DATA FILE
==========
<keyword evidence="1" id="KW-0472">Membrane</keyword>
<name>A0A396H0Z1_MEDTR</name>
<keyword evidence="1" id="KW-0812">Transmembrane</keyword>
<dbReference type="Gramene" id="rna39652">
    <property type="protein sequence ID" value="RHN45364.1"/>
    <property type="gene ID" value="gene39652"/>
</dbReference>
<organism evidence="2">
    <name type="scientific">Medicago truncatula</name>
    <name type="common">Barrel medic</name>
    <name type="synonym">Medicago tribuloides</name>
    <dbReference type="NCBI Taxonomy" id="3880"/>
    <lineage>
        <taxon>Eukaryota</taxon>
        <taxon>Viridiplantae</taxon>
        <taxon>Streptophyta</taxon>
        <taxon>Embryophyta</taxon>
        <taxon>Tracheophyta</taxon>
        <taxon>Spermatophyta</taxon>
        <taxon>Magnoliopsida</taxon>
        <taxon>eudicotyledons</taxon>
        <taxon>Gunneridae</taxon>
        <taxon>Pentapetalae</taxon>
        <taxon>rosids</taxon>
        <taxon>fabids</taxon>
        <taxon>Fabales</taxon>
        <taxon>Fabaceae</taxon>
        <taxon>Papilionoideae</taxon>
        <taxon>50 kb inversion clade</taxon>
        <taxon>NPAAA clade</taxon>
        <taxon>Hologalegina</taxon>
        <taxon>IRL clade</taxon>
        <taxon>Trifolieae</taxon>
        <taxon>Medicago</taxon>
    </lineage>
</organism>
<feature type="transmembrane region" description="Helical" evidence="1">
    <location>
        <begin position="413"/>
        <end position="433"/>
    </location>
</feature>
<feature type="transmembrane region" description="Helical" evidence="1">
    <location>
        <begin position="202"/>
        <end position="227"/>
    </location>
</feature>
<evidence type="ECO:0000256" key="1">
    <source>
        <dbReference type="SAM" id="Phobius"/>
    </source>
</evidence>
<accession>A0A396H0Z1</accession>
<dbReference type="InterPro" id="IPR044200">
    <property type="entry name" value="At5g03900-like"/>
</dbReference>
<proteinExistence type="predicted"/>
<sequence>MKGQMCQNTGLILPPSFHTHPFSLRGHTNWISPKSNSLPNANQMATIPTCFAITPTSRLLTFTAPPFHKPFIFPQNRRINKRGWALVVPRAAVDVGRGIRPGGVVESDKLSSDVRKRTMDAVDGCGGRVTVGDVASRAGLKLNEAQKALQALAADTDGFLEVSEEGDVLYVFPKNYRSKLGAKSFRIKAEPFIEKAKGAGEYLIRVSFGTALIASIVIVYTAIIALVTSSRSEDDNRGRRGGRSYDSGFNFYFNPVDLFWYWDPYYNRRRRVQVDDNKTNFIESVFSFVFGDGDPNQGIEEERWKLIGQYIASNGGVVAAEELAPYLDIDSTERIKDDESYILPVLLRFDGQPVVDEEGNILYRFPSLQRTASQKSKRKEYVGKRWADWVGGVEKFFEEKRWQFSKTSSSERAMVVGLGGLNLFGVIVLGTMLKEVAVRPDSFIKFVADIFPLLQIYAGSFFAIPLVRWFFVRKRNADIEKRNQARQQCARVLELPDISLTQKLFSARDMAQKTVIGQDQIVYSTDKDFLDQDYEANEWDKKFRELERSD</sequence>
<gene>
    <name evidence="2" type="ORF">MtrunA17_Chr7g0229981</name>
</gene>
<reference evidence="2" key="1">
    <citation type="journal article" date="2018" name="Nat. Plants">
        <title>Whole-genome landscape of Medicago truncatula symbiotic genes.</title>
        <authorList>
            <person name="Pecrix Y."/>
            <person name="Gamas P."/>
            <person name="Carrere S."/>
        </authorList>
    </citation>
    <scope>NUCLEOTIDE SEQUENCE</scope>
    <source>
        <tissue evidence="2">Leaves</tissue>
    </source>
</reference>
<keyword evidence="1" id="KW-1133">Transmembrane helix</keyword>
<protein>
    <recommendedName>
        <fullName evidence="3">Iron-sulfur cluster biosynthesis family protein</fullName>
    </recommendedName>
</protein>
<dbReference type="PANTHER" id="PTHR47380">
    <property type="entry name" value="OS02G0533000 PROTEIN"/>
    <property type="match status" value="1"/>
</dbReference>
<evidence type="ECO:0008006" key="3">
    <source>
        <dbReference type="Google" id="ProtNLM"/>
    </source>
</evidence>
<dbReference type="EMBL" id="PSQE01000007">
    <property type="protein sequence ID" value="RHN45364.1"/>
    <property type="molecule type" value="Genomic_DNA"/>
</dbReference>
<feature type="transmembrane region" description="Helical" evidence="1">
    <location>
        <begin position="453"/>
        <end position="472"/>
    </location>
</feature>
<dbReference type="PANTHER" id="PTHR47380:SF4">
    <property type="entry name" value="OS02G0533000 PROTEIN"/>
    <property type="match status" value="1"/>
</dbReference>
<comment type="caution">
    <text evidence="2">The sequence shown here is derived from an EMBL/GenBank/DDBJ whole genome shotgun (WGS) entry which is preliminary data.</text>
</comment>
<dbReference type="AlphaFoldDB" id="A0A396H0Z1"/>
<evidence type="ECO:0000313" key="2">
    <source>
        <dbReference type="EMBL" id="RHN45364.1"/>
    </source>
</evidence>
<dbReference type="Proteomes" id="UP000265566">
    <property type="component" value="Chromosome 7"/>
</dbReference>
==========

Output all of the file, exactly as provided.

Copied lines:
<keyword evidence="1" id="KW-0472">Membrane</keyword>
<name>A0A396H0Z1_MEDTR</name>
<keyword evidence="1" id="KW-0812">Transmembrane</keyword>
<dbReference type="Gramene" id="rna39652">
    <property type="protein sequence ID" value="RHN45364.1"/>
    <property type="gene ID" value="gene39652"/>
</dbReference>
<organism evidence="2">
    <name type="scientific">Medicago truncatula</name>
    <name type="common">Barrel medic</name>
    <name type="synonym">Medicago tribuloides</name>
    <dbReference type="NCBI Taxonomy" id="3880"/>
    <lineage>
        <taxon>Eukaryota</taxon>
        <taxon>Viridiplantae</taxon>
        <taxon>Streptophyta</taxon>
        <taxon>Embryophyta</taxon>
        <taxon>Tracheophyta</taxon>
        <taxon>Spermatophyta</taxon>
        <taxon>Magnoliopsida</taxon>
        <taxon>eudicotyledons</taxon>
        <taxon>Gunneridae</taxon>
        <taxon>Pentapetalae</taxon>
        <taxon>rosids</taxon>
        <taxon>fabids</taxon>
        <taxon>Fabales</taxon>
        <taxon>Fabaceae</taxon>
        <taxon>Papilionoideae</taxon>
        <taxon>50 kb inversion clade</taxon>
        <taxon>NPAAA clade</taxon>
        <taxon>Hologalegina</taxon>
        <taxon>IRL clade</taxon>
        <taxon>Trifolieae</taxon>
        <taxon>Medicago</taxon>
    </lineage>
</organism>
<feature type="transmembrane region" description="Helical" evidence="1">
    <location>
        <begin position="413"/>
        <end position="433"/>
    </location>
</feature>
<feature type="transmembrane region" description="Helical" evidence="1">
    <location>
        <begin position="202"/>
        <end position="227"/>
    </location>
</feature>
<evidence type="ECO:0000256" key="1">
    <source>
        <dbReference type="SAM" id="Phobius"/>
    </source>
</evidence>
<accession>A0A396H0Z1</accession>
<dbReference type="InterPro" id="IPR044200">
    <property type="entry name" value="At5g03900-like"/>
</dbReference>
<proteinExistence type="predicted"/>
<sequence>MKGQMCQNTGLILPPSFHTHPFSLRGHTNWISPKSNSLPNANQMATIPTCFAITPTSRLLTFTAPPFHKPFIFPQNRRINKRGWALVVPRAAVDVGRGIRPGGVVESDKLSSDVRKRTMDAVDGCGGRVTVGDVASRAGLKLNEAQKALQALAADTDGFLEVSEEGDVLYVFPKNYRSKLGAKSFRIKAEPFIEKAKGAGEYLIRVSFGTALIASIVIVYTAIIALVTSSRSEDDNRGRRGGRSYDSGFNFYFNPVDLFWYWDPYYNRRRRVQVDDNKTNFIESVFSFVFGDGDPNQGIEEERWKLIGQYIASNGGVVAAEELAPYLDIDSTERIKDDESYILPVLLRFDGQPVVDEEGNILYRFPSLQRTASQKSKRKEYVGKRWADWVGGVEKFFEEKRWQFSKTSSSERAMVVGLGGLNLFGVIVLGTMLKEVAVRPDSFIKFVADIFPLLQIYAGSFFAIPLVRWFFVRKRNADIEKRNQARQQCARVLELPDISLTQKLFSARDMAQKTVIGQDQIVYSTDKDFLDQDYEANEWDKKFRELERSD</sequence>
<gene>
    <name evidence="2" type="ORF">MtrunA17_Chr7g0229981</name>
</gene>
<reference evidence="2" key="1">
    <citation type="journal article" date="2018" name="Nat. Plants">
        <title>Whole-genome landscape of Medicago truncatula symbiotic genes.</title>
        <authorList>
            <person name="Pecrix Y."/>
            <person name="Gamas P."/>
            <person name="Carrere S."/>
        </authorList>
    </citation>
    <scope>NUCLEOTIDE SEQUENCE</scope>
    <source>
        <tissue evidence="2">Leaves</tissue>
    </source>
</reference>
<keyword evidence="1" id="KW-1133">Transmembrane helix</keyword>
<protein>
    <recommendedName>
        <fullName evidence="3">Iron-sulfur cluster biosynthesis family protein</fullName>
    </recommendedName>
</protein>
<dbReference type="PANTHER" id="PTHR47380">
    <property type="entry name" value="OS02G0533000 PROTEIN"/>
    <property type="match status" value="1"/>
</dbReference>
<evidence type="ECO:0008006" key="3">
    <source>
        <dbReference type="Google" id="ProtNLM"/>
    </source>
</evidence>
<dbReference type="EMBL" id="PSQE01000007">
    <property type="protein sequence ID" value="RHN45364.1"/>
    <property type="molecule type" value="Genomic_DNA"/>
</dbReference>
<feature type="transmembrane region" description="Helical" evidence="1">
    <location>
        <begin position="453"/>
        <end position="472"/>
    </location>
</feature>
<dbReference type="PANTHER" id="PTHR47380:SF4">
    <property type="entry name" value="OS02G0533000 PROTEIN"/>
    <property type="match status" value="1"/>
</dbReference>
<comment type="caution">
    <text evidence="2">The sequence shown here is derived from an EMBL/GenBank/DDBJ whole genome shotgun (WGS) entry which is preliminary data.</text>
</comment>
<dbReference type="AlphaFoldDB" id="A0A396H0Z1"/>
<evidence type="ECO:0000313" key="2">
    <source>
        <dbReference type="EMBL" id="RHN45364.1"/>
    </source>
</evidence>
<dbReference type="Proteomes" id="UP000265566">
    <property type="component" value="Chromosome 7"/>
</dbReference>